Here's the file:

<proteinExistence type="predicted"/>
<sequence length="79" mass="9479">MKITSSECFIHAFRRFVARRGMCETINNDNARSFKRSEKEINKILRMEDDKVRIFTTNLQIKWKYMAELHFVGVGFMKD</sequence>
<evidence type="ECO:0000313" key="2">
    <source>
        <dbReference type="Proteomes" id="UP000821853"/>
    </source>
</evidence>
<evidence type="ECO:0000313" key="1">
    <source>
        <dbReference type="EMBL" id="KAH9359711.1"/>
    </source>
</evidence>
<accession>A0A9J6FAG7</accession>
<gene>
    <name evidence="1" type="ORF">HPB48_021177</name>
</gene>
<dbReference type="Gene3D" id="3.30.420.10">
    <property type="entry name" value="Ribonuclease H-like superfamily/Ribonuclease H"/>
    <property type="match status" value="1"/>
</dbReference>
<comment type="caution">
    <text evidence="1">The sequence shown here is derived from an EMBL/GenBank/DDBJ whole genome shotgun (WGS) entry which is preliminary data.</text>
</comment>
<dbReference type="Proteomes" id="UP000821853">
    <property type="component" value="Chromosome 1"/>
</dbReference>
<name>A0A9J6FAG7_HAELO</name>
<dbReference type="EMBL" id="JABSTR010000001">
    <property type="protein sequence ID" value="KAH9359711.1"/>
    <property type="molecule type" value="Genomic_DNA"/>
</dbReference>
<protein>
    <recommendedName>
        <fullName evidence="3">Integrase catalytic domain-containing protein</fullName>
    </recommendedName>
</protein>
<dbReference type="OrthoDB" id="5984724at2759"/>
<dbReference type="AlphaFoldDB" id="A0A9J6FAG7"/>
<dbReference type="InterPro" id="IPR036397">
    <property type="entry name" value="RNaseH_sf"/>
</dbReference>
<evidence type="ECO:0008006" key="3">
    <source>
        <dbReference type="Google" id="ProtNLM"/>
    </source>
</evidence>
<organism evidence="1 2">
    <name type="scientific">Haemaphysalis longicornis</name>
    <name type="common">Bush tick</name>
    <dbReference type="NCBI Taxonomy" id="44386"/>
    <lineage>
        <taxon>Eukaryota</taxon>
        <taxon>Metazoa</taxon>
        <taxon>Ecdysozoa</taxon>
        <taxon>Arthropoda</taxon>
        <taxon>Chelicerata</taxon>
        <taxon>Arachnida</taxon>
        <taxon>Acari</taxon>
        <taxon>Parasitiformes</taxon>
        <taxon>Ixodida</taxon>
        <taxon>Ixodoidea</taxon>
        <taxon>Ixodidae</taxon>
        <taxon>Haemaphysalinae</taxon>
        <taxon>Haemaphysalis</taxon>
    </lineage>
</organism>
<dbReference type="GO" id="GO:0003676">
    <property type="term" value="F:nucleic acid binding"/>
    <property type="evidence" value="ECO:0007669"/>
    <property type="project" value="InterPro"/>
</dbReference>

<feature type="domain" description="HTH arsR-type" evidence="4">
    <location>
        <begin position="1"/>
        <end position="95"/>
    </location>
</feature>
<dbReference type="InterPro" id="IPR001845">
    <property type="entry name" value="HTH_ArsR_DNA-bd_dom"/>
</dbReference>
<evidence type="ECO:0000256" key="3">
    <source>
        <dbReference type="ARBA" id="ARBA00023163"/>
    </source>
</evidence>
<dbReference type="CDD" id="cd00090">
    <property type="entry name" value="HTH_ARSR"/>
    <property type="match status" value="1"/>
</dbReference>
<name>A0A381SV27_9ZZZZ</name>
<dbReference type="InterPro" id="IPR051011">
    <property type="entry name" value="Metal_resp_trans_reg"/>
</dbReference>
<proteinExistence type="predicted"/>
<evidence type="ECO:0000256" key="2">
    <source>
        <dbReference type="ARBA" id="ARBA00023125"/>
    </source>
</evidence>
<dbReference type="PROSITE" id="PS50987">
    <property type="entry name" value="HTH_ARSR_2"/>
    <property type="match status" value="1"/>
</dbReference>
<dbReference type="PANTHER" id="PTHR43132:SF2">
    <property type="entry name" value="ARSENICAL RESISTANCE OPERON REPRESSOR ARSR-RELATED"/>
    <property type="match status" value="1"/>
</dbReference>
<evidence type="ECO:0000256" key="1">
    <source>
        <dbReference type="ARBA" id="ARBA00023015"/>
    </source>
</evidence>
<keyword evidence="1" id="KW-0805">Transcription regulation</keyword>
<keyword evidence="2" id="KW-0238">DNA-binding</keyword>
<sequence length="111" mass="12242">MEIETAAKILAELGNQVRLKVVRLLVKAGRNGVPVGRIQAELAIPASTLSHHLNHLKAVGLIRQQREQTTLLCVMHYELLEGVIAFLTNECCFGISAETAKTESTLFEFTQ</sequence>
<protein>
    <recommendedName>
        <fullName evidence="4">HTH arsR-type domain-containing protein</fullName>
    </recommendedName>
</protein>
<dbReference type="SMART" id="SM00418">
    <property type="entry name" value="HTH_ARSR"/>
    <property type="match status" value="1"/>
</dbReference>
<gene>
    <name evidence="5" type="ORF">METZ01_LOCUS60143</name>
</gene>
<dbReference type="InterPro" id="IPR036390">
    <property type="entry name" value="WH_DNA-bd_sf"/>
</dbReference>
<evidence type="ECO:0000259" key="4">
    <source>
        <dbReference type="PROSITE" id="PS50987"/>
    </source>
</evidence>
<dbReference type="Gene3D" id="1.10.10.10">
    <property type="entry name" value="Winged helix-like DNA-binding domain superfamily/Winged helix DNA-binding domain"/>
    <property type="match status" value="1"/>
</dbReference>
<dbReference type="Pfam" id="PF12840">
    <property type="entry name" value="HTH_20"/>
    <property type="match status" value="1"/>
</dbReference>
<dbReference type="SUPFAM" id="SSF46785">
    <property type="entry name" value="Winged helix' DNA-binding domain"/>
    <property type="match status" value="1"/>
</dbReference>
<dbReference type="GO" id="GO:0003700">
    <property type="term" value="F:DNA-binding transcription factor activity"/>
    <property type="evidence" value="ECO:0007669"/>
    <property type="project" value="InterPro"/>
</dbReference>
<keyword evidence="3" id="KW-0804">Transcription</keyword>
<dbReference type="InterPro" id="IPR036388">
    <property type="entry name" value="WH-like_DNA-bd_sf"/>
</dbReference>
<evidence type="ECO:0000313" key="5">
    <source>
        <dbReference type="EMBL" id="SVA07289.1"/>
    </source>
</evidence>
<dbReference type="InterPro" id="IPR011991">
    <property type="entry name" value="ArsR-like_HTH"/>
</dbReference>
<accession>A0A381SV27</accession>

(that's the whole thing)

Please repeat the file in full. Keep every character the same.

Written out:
<proteinExistence type="predicted"/>
<sequence length="79" mass="9479">MKITSSECFIHAFRRFVARRGMCETINNDNARSFKRSEKEINKILRMEDDKVRIFTTNLQIKWKYMAELHFVGVGFMKD</sequence>
<evidence type="ECO:0000313" key="2">
    <source>
        <dbReference type="Proteomes" id="UP000821853"/>
    </source>
</evidence>
<evidence type="ECO:0000313" key="1">
    <source>
        <dbReference type="EMBL" id="KAH9359711.1"/>
    </source>
</evidence>
<accession>A0A9J6FAG7</accession>
<gene>
    <name evidence="1" type="ORF">HPB48_021177</name>
</gene>
<dbReference type="Gene3D" id="3.30.420.10">
    <property type="entry name" value="Ribonuclease H-like superfamily/Ribonuclease H"/>
    <property type="match status" value="1"/>
</dbReference>
<comment type="caution">
    <text evidence="1">The sequence shown here is derived from an EMBL/GenBank/DDBJ whole genome shotgun (WGS) entry which is preliminary data.</text>
</comment>
<dbReference type="Proteomes" id="UP000821853">
    <property type="component" value="Chromosome 1"/>
</dbReference>
<name>A0A9J6FAG7_HAELO</name>
<dbReference type="EMBL" id="JABSTR010000001">
    <property type="protein sequence ID" value="KAH9359711.1"/>
    <property type="molecule type" value="Genomic_DNA"/>
</dbReference>
<protein>
    <recommendedName>
        <fullName evidence="3">Integrase catalytic domain-containing protein</fullName>
    </recommendedName>
</protein>
<dbReference type="OrthoDB" id="5984724at2759"/>
<dbReference type="AlphaFoldDB" id="A0A9J6FAG7"/>
<dbReference type="InterPro" id="IPR036397">
    <property type="entry name" value="RNaseH_sf"/>
</dbReference>
<evidence type="ECO:0008006" key="3">
    <source>
        <dbReference type="Google" id="ProtNLM"/>
    </source>
</evidence>
<organism evidence="1 2">
    <name type="scientific">Haemaphysalis longicornis</name>
    <name type="common">Bush tick</name>
    <dbReference type="NCBI Taxonomy" id="44386"/>
    <lineage>
        <taxon>Eukaryota</taxon>
        <taxon>Metazoa</taxon>
        <taxon>Ecdysozoa</taxon>
        <taxon>Arthropoda</taxon>
        <taxon>Chelicerata</taxon>
        <taxon>Arachnida</taxon>
        <taxon>Acari</taxon>
        <taxon>Parasitiformes</taxon>
        <taxon>Ixodida</taxon>
        <taxon>Ixodoidea</taxon>
        <taxon>Ixodidae</taxon>
        <taxon>Haemaphysalinae</taxon>
        <taxon>Haemaphysalis</taxon>
    </lineage>
</organism>
<dbReference type="GO" id="GO:0003676">
    <property type="term" value="F:nucleic acid binding"/>
    <property type="evidence" value="ECO:0007669"/>
    <property type="project" value="InterPro"/>
</dbReference>

<feature type="domain" description="HTH arsR-type" evidence="4">
    <location>
        <begin position="1"/>
        <end position="95"/>
    </location>
</feature>
<dbReference type="InterPro" id="IPR001845">
    <property type="entry name" value="HTH_ArsR_DNA-bd_dom"/>
</dbReference>
<evidence type="ECO:0000256" key="3">
    <source>
        <dbReference type="ARBA" id="ARBA00023163"/>
    </source>
</evidence>
<dbReference type="CDD" id="cd00090">
    <property type="entry name" value="HTH_ARSR"/>
    <property type="match status" value="1"/>
</dbReference>
<name>A0A381SV27_9ZZZZ</name>
<dbReference type="InterPro" id="IPR051011">
    <property type="entry name" value="Metal_resp_trans_reg"/>
</dbReference>
<proteinExistence type="predicted"/>
<evidence type="ECO:0000256" key="2">
    <source>
        <dbReference type="ARBA" id="ARBA00023125"/>
    </source>
</evidence>
<dbReference type="PROSITE" id="PS50987">
    <property type="entry name" value="HTH_ARSR_2"/>
    <property type="match status" value="1"/>
</dbReference>
<dbReference type="PANTHER" id="PTHR43132:SF2">
    <property type="entry name" value="ARSENICAL RESISTANCE OPERON REPRESSOR ARSR-RELATED"/>
    <property type="match status" value="1"/>
</dbReference>
<evidence type="ECO:0000256" key="1">
    <source>
        <dbReference type="ARBA" id="ARBA00023015"/>
    </source>
</evidence>
<keyword evidence="1" id="KW-0805">Transcription regulation</keyword>
<keyword evidence="2" id="KW-0238">DNA-binding</keyword>
<sequence length="111" mass="12242">MEIETAAKILAELGNQVRLKVVRLLVKAGRNGVPVGRIQAELAIPASTLSHHLNHLKAVGLIRQQREQTTLLCVMHYELLEGVIAFLTNECCFGISAETAKTESTLFEFTQ</sequence>
<protein>
    <recommendedName>
        <fullName evidence="4">HTH arsR-type domain-containing protein</fullName>
    </recommendedName>
</protein>
<dbReference type="SMART" id="SM00418">
    <property type="entry name" value="HTH_ARSR"/>
    <property type="match status" value="1"/>
</dbReference>
<gene>
    <name evidence="5" type="ORF">METZ01_LOCUS60143</name>
</gene>
<dbReference type="InterPro" id="IPR036390">
    <property type="entry name" value="WH_DNA-bd_sf"/>
</dbReference>
<evidence type="ECO:0000259" key="4">
    <source>
        <dbReference type="PROSITE" id="PS50987"/>
    </source>
</evidence>
<dbReference type="Gene3D" id="1.10.10.10">
    <property type="entry name" value="Winged helix-like DNA-binding domain superfamily/Winged helix DNA-binding domain"/>
    <property type="match status" value="1"/>
</dbReference>
<dbReference type="Pfam" id="PF12840">
    <property type="entry name" value="HTH_20"/>
    <property type="match status" value="1"/>
</dbReference>
<dbReference type="SUPFAM" id="SSF46785">
    <property type="entry name" value="Winged helix' DNA-binding domain"/>
    <property type="match status" value="1"/>
</dbReference>
<dbReference type="GO" id="GO:0003700">
    <property type="term" value="F:DNA-binding transcription factor activity"/>
    <property type="evidence" value="ECO:0007669"/>
    <property type="project" value="InterPro"/>
</dbReference>
<keyword evidence="3" id="KW-0804">Transcription</keyword>
<dbReference type="InterPro" id="IPR036388">
    <property type="entry name" value="WH-like_DNA-bd_sf"/>
</dbReference>
<evidence type="ECO:0000313" key="5">
    <source>
        <dbReference type="EMBL" id="SVA07289.1"/>
    </source>
</evidence>
<dbReference type="InterPro" id="IPR011991">
    <property type="entry name" value="ArsR-like_HTH"/>
</dbReference>
<accession>A0A381SV27</accession>